------------------   ----------   -----------   --------------------   ----------
Facebook  JEmalloc   C, C++          9,954      11,383 (18% of code)     62,708
Google    TCmalloc   asm, C, C++     8,917      12,417 (23% of code)     54,068
Microsoft MIMalloc   C               2,359       3,421 (27% of code)     12,461
TWD       SLIMalloc  C               1,482       7,638 (76% of code)      9,995

This table only includes each company's source code used by its memory allocator (without any security features for JEmalloc and TCmalloc). This lines of code count does not include system libraries or third-party libraries (like libunwind, used by TCmalloc and, as an option, by Jemalloc – SLIMalloc having no third-party dependencies).

Google TCmalloc, the only one to use asm, also relies on the Google Abseil C++ library (an additional 159,540 lines of code – without blanks and comments) to which it may add the "probabilistic" Google GWP-Asan library (slowing-down TCmalloc by a factor 2, in an attempt to secure it).

How does this gargantuan amount of C++ code, written by the GAFAM – the best-financed and most-widely praised experts available, translate into performance?

SLIMalloc II benchmark

Not very well, to say the least.

Especially if you consider the fact that SLIMalloc is the only one here to deliver "memory-safety" to C and C++... in real-time, faster than those who are unsafe and inject their by-design vulnerabilities in all the system, libraries, applications and... the so-called "memory-safe" runtimes of Java and .Net where "memory corruption" is exploited for decades.

Think that memory-safety is a virtual and benign threat?

2024: a GLibC heap-based buffer overflow "Grants [Remote] Attackers Root Access on Major Linux Distros".

"A threat actor could exploit the flaw to obtain elevated permissions via specially crafted inputs to [network] applications that employ these [syslog] logging functions."

Think that memory allocation issues are rare? The GAFAM claim that "memory-safety issues" account for:

"70% to 90% of the root causes of all vulnerabilities" that APPLE, MICROSOFT and GOOGLE report as "unfixable" [1] [2] [3].

C++ Google TCmalloc and C++ Facebook JEmalloc have their own by-design "unfixable" security holes.

C++ is not a "better C", it's a mutilated C designed to castrate software engineers, silently enforcing the wrong thing on their behalf – at every possible choice they are deprived from.

Writing programs, involves design and implementation choices. These choices make the difference between utter stupidity and great programs.

C++ (Java, .Net. etc.) consistently enforces utter stupidity (more details about that later). C lets you be the one in charge.
Pick your poison.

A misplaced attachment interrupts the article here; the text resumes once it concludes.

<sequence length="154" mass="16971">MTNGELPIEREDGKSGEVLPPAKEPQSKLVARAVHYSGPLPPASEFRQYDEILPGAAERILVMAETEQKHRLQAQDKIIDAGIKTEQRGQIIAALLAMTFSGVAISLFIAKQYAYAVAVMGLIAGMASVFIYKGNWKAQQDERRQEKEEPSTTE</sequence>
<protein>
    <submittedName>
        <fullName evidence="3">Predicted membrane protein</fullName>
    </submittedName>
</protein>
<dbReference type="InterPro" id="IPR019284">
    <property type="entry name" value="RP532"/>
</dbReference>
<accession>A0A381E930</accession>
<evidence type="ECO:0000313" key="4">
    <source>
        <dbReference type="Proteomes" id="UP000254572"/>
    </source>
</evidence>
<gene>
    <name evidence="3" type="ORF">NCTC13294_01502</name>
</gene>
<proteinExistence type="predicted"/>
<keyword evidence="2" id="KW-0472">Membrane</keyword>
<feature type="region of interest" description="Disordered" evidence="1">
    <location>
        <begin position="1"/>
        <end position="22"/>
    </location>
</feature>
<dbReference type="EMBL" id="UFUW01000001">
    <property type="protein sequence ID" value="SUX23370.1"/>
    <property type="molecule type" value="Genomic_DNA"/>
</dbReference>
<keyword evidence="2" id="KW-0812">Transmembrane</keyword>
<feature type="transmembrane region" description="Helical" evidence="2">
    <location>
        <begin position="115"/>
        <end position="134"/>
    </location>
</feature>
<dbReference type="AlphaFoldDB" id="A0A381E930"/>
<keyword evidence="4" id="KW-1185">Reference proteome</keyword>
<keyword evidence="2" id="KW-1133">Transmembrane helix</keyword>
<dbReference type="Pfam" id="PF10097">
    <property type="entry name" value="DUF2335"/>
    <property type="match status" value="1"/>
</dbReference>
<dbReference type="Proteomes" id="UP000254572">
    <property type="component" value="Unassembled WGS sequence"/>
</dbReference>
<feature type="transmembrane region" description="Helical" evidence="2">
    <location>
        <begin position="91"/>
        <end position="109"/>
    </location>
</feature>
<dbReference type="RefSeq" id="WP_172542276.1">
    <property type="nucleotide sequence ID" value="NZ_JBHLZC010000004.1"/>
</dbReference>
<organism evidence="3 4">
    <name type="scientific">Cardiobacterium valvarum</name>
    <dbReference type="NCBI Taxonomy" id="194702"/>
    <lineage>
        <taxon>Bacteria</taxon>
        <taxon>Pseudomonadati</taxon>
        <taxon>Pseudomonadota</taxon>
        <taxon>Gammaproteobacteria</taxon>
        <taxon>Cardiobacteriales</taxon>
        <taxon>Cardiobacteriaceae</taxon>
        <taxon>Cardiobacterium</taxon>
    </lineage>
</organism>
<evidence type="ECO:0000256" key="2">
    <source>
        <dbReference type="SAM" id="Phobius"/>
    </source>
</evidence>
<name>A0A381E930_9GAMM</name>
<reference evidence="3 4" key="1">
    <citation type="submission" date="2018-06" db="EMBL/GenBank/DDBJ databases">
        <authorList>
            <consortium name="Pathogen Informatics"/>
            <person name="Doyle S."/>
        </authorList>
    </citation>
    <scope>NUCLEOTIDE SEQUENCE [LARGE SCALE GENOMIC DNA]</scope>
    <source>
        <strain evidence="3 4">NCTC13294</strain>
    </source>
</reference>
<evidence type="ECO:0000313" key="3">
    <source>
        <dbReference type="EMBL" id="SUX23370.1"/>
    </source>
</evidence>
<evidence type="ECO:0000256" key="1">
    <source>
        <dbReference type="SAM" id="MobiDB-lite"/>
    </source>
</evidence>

C++, like MICROSOFT, has a passion for unavoidable by-design bloat and security holes*... and it hides its sins by working very hard to transform the source code your write into what its authors want to promote... (they have a sponsor to please):

(*) "How do you protect what you want to exploit?"
      –Scott Charney, VP "Trustworthy Computing", MICROSOFT

Like I want my car to obey to my command when I drive, I want my compiler to execute the code I write. I don't want my car or my compiler to become creative on my behalf – especially if that's always to do much worse than me! A lot of what makes me enjoying driving or programming is predictability and the choice of action at all times. Remove this and both activities, driving and programming, become nightmares.

Be afraid of the people that make your life more complicated than necessary... while they pretend to simplify your life.

Be very afraid.

The Flawed C++ Goals

As time goes, C++ becomes bigger and bigger. It's like if gazillions of headless chickens are allowed to add every single library they have heard about – just for the sake of "completeness" (incompatibilities, obsolescence and redundancy are celebrated as... "achievements").

A programming language SHOULD NOT TRY TO BE the most complete collection of libraries. It should be the most effective way (simplest, most efficient) to write all the possible types of applications and libraries.

The focus of "standard libraries" should be limited to accessing the OS services (clocks, network, storage, display, keyboard/mouse, printer, etc.) and the language primitives (arithmetic, strings, timers, events, errors, etc.) – while leaving room for improvement (the ability to ignore the language "standard" string/network/math library to use your own).

So, C++ is a State-sponsored abomination (killing initiatives and skills to impose arbitrary "compliance" – an ever-moving target) while C is the undisputed reference (the freedom to do as well as possible, and to accumulate strategic skills).

Chose your poison: waste your life as the slave of a cruel an unjust master forcing you to stay a weak, rampant mollusk all your life, or work hard to become your own master (strong enough to shame those in power).

The Hidden C++ (and new languages) Pursued Agenda

An old saying attributed to the NSA claims that "a haystack is required to hide a needle":

  • C allows you to do anything you wish, including mistakes, but it does not encourage them.